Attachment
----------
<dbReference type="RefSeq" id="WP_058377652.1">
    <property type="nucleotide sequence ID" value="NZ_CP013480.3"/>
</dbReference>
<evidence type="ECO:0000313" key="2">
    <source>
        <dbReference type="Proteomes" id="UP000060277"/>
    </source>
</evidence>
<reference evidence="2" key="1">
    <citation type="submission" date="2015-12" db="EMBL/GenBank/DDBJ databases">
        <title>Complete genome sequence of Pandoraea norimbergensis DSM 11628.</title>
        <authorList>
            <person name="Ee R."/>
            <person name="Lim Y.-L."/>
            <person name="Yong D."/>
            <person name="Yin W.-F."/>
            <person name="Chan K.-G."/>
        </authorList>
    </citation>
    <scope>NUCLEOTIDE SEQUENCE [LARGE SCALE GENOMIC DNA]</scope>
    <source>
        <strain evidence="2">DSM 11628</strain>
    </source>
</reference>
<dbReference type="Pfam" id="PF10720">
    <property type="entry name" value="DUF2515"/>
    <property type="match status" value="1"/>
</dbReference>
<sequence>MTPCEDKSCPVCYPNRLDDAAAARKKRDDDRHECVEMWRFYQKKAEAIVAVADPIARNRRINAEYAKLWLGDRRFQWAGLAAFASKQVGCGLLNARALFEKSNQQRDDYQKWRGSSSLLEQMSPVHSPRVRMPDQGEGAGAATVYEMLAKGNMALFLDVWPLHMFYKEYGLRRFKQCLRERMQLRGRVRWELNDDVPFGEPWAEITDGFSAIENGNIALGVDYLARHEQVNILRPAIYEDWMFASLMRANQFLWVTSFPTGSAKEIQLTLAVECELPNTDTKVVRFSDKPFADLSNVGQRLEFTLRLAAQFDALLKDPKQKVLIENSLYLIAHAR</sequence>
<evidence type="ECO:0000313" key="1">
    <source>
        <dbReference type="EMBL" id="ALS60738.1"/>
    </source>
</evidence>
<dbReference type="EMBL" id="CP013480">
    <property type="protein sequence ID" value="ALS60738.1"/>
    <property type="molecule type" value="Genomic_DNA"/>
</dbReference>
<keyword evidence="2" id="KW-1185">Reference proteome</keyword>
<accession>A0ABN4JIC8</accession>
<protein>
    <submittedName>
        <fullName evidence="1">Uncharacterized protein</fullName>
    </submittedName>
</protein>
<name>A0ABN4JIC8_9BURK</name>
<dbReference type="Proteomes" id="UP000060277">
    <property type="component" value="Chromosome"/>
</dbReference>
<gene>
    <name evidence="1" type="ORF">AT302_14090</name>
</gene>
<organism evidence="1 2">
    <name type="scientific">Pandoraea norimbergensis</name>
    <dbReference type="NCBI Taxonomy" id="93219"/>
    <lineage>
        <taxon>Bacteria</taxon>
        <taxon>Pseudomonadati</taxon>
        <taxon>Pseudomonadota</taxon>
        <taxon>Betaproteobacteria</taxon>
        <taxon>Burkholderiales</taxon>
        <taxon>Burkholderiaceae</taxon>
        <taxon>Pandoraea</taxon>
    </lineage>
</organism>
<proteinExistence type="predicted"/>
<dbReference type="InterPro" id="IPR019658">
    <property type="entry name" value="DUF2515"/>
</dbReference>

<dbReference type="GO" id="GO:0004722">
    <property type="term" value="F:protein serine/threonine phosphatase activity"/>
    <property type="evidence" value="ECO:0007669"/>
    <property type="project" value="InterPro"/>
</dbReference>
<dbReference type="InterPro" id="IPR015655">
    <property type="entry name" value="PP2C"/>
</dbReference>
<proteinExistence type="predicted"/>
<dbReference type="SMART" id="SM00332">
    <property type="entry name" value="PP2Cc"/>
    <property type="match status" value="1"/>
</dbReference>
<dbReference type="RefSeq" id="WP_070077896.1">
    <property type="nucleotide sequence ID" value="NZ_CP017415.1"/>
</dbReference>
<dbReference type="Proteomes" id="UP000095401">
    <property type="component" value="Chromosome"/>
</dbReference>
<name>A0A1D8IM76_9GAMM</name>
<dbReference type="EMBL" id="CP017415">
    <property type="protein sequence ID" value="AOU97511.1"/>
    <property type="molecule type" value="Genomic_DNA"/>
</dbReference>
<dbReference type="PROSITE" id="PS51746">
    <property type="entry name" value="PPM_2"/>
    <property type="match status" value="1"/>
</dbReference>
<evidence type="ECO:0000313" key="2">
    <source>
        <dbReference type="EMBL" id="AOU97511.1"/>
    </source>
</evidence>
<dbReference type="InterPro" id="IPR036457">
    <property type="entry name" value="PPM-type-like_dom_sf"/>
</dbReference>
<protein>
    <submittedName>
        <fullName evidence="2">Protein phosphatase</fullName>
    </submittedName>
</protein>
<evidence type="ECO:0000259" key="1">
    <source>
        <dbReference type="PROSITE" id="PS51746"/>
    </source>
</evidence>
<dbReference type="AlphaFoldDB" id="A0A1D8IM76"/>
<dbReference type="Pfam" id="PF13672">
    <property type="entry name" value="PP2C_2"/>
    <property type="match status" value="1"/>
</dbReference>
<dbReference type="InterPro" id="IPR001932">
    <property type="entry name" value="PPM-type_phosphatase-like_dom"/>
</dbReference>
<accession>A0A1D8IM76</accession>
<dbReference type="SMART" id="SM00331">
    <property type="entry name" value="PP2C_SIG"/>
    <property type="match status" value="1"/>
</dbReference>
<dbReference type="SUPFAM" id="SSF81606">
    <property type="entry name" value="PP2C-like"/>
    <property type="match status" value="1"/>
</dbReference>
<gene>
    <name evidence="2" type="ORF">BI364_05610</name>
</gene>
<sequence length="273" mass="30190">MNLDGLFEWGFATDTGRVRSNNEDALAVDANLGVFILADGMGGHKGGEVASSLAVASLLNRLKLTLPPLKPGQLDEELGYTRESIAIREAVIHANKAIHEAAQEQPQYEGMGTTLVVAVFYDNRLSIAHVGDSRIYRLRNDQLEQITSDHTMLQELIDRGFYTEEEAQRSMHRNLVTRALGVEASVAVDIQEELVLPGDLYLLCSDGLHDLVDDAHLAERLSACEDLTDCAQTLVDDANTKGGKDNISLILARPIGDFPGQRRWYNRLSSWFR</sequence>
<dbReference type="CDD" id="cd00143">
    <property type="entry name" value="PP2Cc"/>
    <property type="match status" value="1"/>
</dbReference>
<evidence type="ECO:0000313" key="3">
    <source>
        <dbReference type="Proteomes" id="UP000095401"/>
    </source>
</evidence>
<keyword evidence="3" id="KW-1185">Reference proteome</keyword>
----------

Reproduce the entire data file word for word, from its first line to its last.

<dbReference type="RefSeq" id="WP_058377652.1">
    <property type="nucleotide sequence ID" value="NZ_CP013480.3"/>
</dbReference>
<evidence type="ECO:0000313" key="2">
    <source>
        <dbReference type="Proteomes" id="UP000060277"/>
    </source>
</evidence>
<reference evidence="2" key="1">
    <citation type="submission" date="2015-12" db="EMBL/GenBank/DDBJ databases">
        <title>Complete genome sequence of Pandoraea norimbergensis DSM 11628.</title>
        <authorList>
            <person name="Ee R."/>
            <person name="Lim Y.-L."/>
            <person name="Yong D."/>
            <person name="Yin W.-F."/>
            <person name="Chan K.-G."/>
        </authorList>
    </citation>
    <scope>NUCLEOTIDE SEQUENCE [LARGE SCALE GENOMIC DNA]</scope>
    <source>
        <strain evidence="2">DSM 11628</strain>
    </source>
</reference>
<dbReference type="Pfam" id="PF10720">
    <property type="entry name" value="DUF2515"/>
    <property type="match status" value="1"/>
</dbReference>
<sequence>MTPCEDKSCPVCYPNRLDDAAAARKKRDDDRHECVEMWRFYQKKAEAIVAVADPIARNRRINAEYAKLWLGDRRFQWAGLAAFASKQVGCGLLNARALFEKSNQQRDDYQKWRGSSSLLEQMSPVHSPRVRMPDQGEGAGAATVYEMLAKGNMALFLDVWPLHMFYKEYGLRRFKQCLRERMQLRGRVRWELNDDVPFGEPWAEITDGFSAIENGNIALGVDYLARHEQVNILRPAIYEDWMFASLMRANQFLWVTSFPTGSAKEIQLTLAVECELPNTDTKVVRFSDKPFADLSNVGQRLEFTLRLAAQFDALLKDPKQKVLIENSLYLIAHAR</sequence>
<evidence type="ECO:0000313" key="1">
    <source>
        <dbReference type="EMBL" id="ALS60738.1"/>
    </source>
</evidence>
<dbReference type="EMBL" id="CP013480">
    <property type="protein sequence ID" value="ALS60738.1"/>
    <property type="molecule type" value="Genomic_DNA"/>
</dbReference>
<keyword evidence="2" id="KW-1185">Reference proteome</keyword>
<accession>A0ABN4JIC8</accession>
<protein>
    <submittedName>
        <fullName evidence="1">Uncharacterized protein</fullName>
    </submittedName>
</protein>
<name>A0ABN4JIC8_9BURK</name>
<dbReference type="Proteomes" id="UP000060277">
    <property type="component" value="Chromosome"/>
</dbReference>
<gene>
    <name evidence="1" type="ORF">AT302_14090</name>
</gene>
<organism evidence="1 2">
    <name type="scientific">Pandoraea norimbergensis</name>
    <dbReference type="NCBI Taxonomy" id="93219"/>
    <lineage>
        <taxon>Bacteria</taxon>
        <taxon>Pseudomonadati</taxon>
        <taxon>Pseudomonadota</taxon>
        <taxon>Betaproteobacteria</taxon>
        <taxon>Burkholderiales</taxon>
        <taxon>Burkholderiaceae</taxon>
        <taxon>Pandoraea</taxon>
    </lineage>
</organism>
<proteinExistence type="predicted"/>
<dbReference type="InterPro" id="IPR019658">
    <property type="entry name" value="DUF2515"/>
</dbReference>

<dbReference type="GO" id="GO:0004722">
    <property type="term" value="F:protein serine/threonine phosphatase activity"/>
    <property type="evidence" value="ECO:0007669"/>
    <property type="project" value="InterPro"/>
</dbReference>
<dbReference type="InterPro" id="IPR015655">
    <property type="entry name" value="PP2C"/>
</dbReference>
<proteinExistence type="predicted"/>
<dbReference type="SMART" id="SM00332">
    <property type="entry name" value="PP2Cc"/>
    <property type="match status" value="1"/>
</dbReference>
<dbReference type="RefSeq" id="WP_070077896.1">
    <property type="nucleotide sequence ID" value="NZ_CP017415.1"/>
</dbReference>
<dbReference type="Proteomes" id="UP000095401">
    <property type="component" value="Chromosome"/>
</dbReference>
<name>A0A1D8IM76_9GAMM</name>
<dbReference type="EMBL" id="CP017415">
    <property type="protein sequence ID" value="AOU97511.1"/>
    <property type="molecule type" value="Genomic_DNA"/>
</dbReference>
<dbReference type="PROSITE" id="PS51746">
    <property type="entry name" value="PPM_2"/>
    <property type="match status" value="1"/>
</dbReference>
<evidence type="ECO:0000313" key="2">
    <source>
        <dbReference type="EMBL" id="AOU97511.1"/>
    </source>
</evidence>
<dbReference type="InterPro" id="IPR036457">
    <property type="entry name" value="PPM-type-like_dom_sf"/>
</dbReference>
<protein>
    <submittedName>
        <fullName evidence="2">Protein phosphatase</fullName>
    </submittedName>
</protein>
<evidence type="ECO:0000259" key="1">
    <source>
        <dbReference type="PROSITE" id="PS51746"/>
    </source>
</evidence>
<dbReference type="AlphaFoldDB" id="A0A1D8IM76"/>
<dbReference type="Pfam" id="PF13672">
    <property type="entry name" value="PP2C_2"/>
    <property type="match status" value="1"/>
</dbReference>
<dbReference type="InterPro" id="IPR001932">
    <property type="entry name" value="PPM-type_phosphatase-like_dom"/>
</dbReference>
<accession>A0A1D8IM76</accession>
<dbReference type="SMART" id="SM00331">
    <property type="entry name" value="PP2C_SIG"/>
    <property type="match status" value="1"/>
</dbReference>
<dbReference type="SUPFAM" id="SSF81606">
    <property type="entry name" value="PP2C-like"/>
    <property type="match status" value="1"/>
</dbReference>
<gene>
    <name evidence="2" type="ORF">BI364_05610</name>
</gene>
<sequence length="273" mass="30190">MNLDGLFEWGFATDTGRVRSNNEDALAVDANLGVFILADGMGGHKGGEVASSLAVASLLNRLKLTLPPLKPGQLDEELGYTRESIAIREAVIHANKAIHEAAQEQPQYEGMGTTLVVAVFYDNRLSIAHVGDSRIYRLRNDQLEQITSDHTMLQELIDRGFYTEEEAQRSMHRNLVTRALGVEASVAVDIQEELVLPGDLYLLCSDGLHDLVDDAHLAERLSACEDLTDCAQTLVDDANTKGGKDNISLILARPIGDFPGQRRWYNRLSSWFR</sequence>
<dbReference type="CDD" id="cd00143">
    <property type="entry name" value="PP2Cc"/>
    <property type="match status" value="1"/>
</dbReference>
<evidence type="ECO:0000313" key="3">
    <source>
        <dbReference type="Proteomes" id="UP000095401"/>
    </source>
</evidence>
<keyword evidence="3" id="KW-1185">Reference proteome</keyword>